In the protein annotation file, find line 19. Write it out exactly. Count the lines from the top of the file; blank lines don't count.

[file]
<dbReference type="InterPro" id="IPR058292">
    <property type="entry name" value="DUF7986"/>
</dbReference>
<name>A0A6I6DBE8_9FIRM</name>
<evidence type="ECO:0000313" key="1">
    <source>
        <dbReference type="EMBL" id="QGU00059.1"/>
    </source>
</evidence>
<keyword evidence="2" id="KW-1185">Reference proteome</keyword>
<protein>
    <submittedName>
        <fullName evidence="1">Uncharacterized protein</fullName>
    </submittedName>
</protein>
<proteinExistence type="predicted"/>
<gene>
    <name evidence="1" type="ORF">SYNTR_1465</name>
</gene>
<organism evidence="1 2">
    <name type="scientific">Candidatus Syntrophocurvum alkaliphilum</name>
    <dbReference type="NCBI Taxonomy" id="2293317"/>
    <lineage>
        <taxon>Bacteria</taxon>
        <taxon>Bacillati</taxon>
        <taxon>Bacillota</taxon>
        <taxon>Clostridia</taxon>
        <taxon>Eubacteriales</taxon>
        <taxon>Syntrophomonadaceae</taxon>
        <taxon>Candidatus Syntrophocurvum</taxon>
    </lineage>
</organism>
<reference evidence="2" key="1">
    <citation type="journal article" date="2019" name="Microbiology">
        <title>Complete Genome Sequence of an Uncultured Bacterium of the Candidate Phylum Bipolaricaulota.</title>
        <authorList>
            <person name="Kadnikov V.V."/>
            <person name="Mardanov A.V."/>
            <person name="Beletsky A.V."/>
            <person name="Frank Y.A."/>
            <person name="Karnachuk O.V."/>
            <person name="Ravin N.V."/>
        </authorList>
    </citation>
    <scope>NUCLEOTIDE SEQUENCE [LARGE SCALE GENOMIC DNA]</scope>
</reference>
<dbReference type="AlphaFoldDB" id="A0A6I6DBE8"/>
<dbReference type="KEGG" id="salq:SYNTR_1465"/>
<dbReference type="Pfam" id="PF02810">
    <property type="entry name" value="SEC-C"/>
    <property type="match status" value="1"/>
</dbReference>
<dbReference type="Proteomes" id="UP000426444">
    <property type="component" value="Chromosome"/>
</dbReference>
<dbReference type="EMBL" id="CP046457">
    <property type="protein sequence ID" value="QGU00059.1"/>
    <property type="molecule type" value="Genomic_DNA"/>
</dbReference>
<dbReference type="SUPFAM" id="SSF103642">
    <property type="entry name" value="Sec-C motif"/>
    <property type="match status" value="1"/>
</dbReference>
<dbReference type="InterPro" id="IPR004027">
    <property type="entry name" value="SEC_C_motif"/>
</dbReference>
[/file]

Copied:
</gene>